Worth the Wait
A project in the works for more than a decade is revitalizing Lake Maggiore and its 2,290-acre watershed in southern Pinellas County.
“This project attempts to set back the clock on a long history of water quality problems at Lake Maggiore,” said Manuel López, project manager and senior environmental scientist with the District’s environmental section. “We think residents who live near the lake, as well as visitors, will eventually see conditions improve. Improved water quality and shorelines with native vegetation will provide habitats for fish and wildlife.”
Known as the Lake Maggiore Restoration Project, this is a multi-phase, $17.8 million cooperatively funded effort between the District and the city of St. Petersburg.
“It took many decades of widespread urban and residential development throughout the lake’s watershed to create the degraded environmental conditions that prompted the implementation of the Lake Maggiore Restoration Project,” said López.
Virtually all of the development within the lake’s watershed occurred prior to the existence of current stormwater management regulations. As a result, untreated runoff entered the lake, bringing in excessive amounts of pollutants.
The project began in 1989 with a study that determined that untreated stormwater runoff and the large quantity of organic sediment were causing elevated levels of phosphorus and nitrogen throughout the lake. Excessive nutrients resulted in persistent algae blooms, poor water clarity, low dissolved oxygen, periodic fish kills, elevated bacteria levels and prolific growth of invasive plants like cattails and water hyacinths.
The study led to a management plan for Lake Maggiore, which was jointly developed by the city and the District. The plan outlined a series of projects for long-term improvements in the lake’s water quality, habitats, recreational activities and aesthetic values of the lake.
Projects in the plan included retrofitting the stormwater conveyance system, constructing five alum treatment facilities to treat stormwater runoff, mechanically removing the invasive plants, replacing the failing outfall control structure on Salt Creek and removing 1.5 million cubic yards of sediment from the lake’s bottom. All projects, except the sediment dredging and removal project, are complete. The dredging process appears to be operating better than expected.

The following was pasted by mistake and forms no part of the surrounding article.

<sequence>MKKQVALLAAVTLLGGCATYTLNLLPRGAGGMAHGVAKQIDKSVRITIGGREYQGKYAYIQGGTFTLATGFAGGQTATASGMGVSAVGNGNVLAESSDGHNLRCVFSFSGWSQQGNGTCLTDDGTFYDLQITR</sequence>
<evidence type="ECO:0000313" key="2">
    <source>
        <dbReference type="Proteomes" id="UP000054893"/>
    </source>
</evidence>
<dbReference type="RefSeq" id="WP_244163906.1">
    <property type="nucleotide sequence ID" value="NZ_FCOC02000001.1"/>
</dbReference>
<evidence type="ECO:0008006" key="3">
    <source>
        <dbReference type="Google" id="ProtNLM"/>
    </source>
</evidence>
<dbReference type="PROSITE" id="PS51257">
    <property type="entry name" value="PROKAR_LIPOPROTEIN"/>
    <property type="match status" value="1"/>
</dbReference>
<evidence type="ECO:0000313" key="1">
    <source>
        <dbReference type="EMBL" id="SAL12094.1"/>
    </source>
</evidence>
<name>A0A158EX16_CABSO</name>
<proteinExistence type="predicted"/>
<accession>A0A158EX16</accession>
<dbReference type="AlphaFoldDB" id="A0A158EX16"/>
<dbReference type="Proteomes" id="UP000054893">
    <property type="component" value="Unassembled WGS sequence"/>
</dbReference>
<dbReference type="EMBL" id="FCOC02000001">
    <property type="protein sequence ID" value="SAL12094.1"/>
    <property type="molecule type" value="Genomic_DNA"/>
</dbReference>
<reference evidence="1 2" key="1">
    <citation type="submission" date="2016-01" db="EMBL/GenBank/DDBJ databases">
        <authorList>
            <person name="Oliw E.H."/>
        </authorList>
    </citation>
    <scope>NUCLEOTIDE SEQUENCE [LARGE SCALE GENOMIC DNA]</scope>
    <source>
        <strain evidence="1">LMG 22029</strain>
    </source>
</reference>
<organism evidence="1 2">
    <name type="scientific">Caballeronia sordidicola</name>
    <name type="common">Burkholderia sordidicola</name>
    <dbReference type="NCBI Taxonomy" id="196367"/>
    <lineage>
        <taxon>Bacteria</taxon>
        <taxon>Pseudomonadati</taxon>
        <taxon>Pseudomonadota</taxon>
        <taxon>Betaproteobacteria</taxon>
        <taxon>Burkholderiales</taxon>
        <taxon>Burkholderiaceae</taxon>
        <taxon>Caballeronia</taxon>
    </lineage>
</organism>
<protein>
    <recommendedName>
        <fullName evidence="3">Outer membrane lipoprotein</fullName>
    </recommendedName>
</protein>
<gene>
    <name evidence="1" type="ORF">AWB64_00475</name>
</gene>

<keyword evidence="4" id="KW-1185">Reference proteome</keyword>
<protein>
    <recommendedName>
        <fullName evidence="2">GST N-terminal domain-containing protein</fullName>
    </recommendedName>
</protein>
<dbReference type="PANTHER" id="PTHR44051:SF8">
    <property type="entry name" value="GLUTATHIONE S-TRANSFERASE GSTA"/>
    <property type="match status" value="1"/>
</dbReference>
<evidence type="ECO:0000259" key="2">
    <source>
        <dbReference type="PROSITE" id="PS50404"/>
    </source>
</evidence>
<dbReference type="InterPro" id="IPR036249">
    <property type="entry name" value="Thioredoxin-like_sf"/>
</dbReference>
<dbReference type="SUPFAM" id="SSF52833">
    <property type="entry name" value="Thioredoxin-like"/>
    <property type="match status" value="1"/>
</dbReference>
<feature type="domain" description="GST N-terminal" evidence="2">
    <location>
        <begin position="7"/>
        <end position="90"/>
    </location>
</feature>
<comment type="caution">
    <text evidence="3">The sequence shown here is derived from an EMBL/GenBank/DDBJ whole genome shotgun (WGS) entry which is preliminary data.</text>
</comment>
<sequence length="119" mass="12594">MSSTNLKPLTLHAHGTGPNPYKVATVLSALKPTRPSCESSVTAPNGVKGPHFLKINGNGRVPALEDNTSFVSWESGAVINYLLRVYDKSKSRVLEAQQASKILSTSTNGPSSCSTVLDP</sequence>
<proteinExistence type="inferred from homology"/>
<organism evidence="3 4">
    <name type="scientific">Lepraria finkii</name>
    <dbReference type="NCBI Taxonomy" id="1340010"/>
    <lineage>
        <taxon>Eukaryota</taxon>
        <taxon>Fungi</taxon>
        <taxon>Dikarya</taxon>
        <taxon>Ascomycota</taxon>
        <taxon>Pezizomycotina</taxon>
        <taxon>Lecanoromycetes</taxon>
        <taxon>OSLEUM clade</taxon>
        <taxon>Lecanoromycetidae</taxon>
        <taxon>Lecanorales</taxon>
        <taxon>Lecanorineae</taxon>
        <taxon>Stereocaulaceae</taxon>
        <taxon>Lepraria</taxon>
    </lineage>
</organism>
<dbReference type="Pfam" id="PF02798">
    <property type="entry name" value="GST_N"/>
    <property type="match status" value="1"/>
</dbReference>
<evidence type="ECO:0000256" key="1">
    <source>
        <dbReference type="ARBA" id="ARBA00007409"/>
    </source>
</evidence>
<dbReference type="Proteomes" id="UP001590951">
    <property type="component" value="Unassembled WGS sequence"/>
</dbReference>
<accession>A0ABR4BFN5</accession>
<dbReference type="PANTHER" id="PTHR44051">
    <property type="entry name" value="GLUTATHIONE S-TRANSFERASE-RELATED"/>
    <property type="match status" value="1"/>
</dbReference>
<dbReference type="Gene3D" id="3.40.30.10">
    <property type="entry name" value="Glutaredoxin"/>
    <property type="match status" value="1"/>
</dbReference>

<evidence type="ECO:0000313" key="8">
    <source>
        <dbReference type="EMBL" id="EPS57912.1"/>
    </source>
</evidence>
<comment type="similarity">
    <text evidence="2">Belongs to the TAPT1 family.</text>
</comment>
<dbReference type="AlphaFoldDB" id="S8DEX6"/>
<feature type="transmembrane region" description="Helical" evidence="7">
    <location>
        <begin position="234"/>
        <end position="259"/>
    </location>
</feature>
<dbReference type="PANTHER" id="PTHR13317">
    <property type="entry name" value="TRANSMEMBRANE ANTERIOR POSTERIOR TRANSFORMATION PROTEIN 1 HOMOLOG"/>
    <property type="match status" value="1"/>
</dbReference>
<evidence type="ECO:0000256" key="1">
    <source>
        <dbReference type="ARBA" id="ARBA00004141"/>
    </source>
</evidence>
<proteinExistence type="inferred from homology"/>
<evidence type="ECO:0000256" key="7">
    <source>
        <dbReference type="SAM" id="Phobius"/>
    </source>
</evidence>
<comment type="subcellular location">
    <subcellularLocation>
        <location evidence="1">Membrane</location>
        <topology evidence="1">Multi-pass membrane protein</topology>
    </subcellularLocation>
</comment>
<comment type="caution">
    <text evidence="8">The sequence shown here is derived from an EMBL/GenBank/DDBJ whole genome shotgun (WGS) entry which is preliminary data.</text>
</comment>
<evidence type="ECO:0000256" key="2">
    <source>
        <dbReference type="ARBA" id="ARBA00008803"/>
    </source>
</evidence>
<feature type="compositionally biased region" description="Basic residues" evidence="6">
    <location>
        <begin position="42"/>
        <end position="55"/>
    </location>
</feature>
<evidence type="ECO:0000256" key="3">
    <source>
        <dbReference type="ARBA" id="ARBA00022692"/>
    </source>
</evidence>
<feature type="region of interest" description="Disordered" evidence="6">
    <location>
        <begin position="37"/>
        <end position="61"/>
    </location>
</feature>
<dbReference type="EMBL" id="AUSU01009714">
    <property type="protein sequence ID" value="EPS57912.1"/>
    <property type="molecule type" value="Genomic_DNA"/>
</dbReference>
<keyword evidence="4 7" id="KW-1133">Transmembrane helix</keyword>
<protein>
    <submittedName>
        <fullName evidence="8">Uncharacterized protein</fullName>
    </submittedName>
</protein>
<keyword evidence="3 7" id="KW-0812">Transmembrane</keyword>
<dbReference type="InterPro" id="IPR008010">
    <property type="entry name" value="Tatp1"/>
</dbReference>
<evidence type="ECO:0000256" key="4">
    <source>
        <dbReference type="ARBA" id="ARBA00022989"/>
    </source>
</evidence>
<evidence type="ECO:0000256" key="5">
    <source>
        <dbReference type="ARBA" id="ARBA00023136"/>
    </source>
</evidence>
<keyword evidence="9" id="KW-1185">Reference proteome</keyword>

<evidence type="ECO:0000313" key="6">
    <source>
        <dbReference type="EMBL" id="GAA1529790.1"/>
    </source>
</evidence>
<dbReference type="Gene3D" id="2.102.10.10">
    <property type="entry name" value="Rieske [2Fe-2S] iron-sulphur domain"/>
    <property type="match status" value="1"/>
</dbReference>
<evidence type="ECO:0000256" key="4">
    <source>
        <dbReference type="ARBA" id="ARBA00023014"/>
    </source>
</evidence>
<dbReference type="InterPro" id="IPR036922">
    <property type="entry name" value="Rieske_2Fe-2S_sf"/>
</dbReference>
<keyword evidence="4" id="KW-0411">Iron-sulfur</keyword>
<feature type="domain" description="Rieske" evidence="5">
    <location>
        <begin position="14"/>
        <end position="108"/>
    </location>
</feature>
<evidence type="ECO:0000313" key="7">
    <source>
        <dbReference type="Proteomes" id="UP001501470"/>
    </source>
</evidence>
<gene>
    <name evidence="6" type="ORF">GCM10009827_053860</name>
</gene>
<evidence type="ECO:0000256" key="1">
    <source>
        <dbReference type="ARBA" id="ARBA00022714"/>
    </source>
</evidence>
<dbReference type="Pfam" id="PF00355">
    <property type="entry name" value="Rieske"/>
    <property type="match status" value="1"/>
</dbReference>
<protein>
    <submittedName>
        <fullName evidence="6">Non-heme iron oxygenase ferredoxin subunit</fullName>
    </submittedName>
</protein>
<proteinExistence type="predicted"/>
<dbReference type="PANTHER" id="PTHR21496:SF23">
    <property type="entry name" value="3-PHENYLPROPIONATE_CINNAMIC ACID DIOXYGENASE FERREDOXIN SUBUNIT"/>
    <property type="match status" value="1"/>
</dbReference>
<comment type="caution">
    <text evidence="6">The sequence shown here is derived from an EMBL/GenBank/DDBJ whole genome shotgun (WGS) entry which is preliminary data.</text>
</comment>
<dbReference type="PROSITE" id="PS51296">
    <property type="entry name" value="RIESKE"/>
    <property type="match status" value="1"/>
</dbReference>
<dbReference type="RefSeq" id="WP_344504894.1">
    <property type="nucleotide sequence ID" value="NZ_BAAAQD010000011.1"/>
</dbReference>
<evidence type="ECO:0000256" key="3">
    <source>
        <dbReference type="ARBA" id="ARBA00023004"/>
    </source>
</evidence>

The dewatered organic material dredged from the lake is being taken to a disposal site and used as soil amendments. The dredging and removal project began in October 2004 and is expected to be complete by mid-to-late 2007.
Members of the District’s Pinellas-Anclote River Basin Board and District staff recently toured the project area to view several of the Lake Maggiore project elements, including the sediment dewatering plant and the lake dredge.
“The tour was a great opportunity for the basin board members to see first-hand how their investment is benefiting the water quality and natural systems of Lake Maggiore and to appreciate how important the lake and project is to the city and the region,” said Mark Hammond, District resource management department director.
The project overcame several obstacles, including issues associated with dredging. Permit modifications and citizen concerns about temporary haul roads and short-term impacts to limited portions of Boyd Hill Park resulted in project delays. As the applicant for the dredging permit, the city was responsible for guiding the project through the regulatory process. Citizens’ concerns were successfully addressed by including provisions to protect wildlife during the sediment hauling process.
“Mike Connors and his staff in the city’s engineering department have done an excellent job in keeping the project moving,” said López*`.0.0.
“It has taken a long time and the work of many people to get to this final phase of the project, but in the end we believe environmental conditions in and around Lake Maggiore will improve and the citizens will have greater enjoyment of the lake and its environs,” said López.